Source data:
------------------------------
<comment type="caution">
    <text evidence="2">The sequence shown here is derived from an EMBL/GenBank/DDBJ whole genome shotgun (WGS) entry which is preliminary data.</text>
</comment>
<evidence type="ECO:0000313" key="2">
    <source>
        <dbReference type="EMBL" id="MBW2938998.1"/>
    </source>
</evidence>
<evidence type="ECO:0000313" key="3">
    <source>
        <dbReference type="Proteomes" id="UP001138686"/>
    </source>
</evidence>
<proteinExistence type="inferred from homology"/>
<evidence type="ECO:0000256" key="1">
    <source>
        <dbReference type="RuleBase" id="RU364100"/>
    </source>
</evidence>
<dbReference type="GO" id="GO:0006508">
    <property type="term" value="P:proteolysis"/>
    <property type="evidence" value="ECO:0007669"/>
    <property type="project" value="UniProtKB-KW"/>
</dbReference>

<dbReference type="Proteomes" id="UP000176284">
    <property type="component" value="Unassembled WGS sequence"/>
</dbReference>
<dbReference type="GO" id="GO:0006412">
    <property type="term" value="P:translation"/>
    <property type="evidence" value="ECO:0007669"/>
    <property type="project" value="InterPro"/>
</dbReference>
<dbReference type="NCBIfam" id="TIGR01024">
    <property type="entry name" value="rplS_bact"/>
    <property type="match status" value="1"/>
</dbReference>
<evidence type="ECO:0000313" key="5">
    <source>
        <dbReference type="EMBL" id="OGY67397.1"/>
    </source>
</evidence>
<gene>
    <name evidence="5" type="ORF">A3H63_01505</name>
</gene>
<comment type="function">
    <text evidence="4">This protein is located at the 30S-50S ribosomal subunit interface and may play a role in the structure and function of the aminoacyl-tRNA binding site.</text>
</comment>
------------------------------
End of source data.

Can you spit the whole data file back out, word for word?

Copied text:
<comment type="caution">
    <text evidence="2">The sequence shown here is derived from an EMBL/GenBank/DDBJ whole genome shotgun (WGS) entry which is preliminary data.</text>
</comment>
<evidence type="ECO:0000313" key="2">
    <source>
        <dbReference type="EMBL" id="MBW2938998.1"/>
    </source>
</evidence>
<evidence type="ECO:0000313" key="3">
    <source>
        <dbReference type="Proteomes" id="UP001138686"/>
    </source>
</evidence>
<proteinExistence type="inferred from homology"/>
<evidence type="ECO:0000256" key="1">
    <source>
        <dbReference type="RuleBase" id="RU364100"/>
    </source>
</evidence>
<dbReference type="GO" id="GO:0006508">
    <property type="term" value="P:proteolysis"/>
    <property type="evidence" value="ECO:0007669"/>
    <property type="project" value="UniProtKB-KW"/>
</dbReference>

<dbReference type="Proteomes" id="UP000176284">
    <property type="component" value="Unassembled WGS sequence"/>
</dbReference>
<dbReference type="GO" id="GO:0006412">
    <property type="term" value="P:translation"/>
    <property type="evidence" value="ECO:0007669"/>
    <property type="project" value="InterPro"/>
</dbReference>
<dbReference type="NCBIfam" id="TIGR01024">
    <property type="entry name" value="rplS_bact"/>
    <property type="match status" value="1"/>
</dbReference>
<evidence type="ECO:0000313" key="5">
    <source>
        <dbReference type="EMBL" id="OGY67397.1"/>
    </source>
</evidence>
<gene>
    <name evidence="5" type="ORF">A3H63_01505</name>
</gene>
<comment type="function">
    <text evidence="4">This protein is located at the 30S-50S ribosomal subunit interface and may play a role in the structure and function of the aminoacyl-tRNA binding site.</text>
</comment>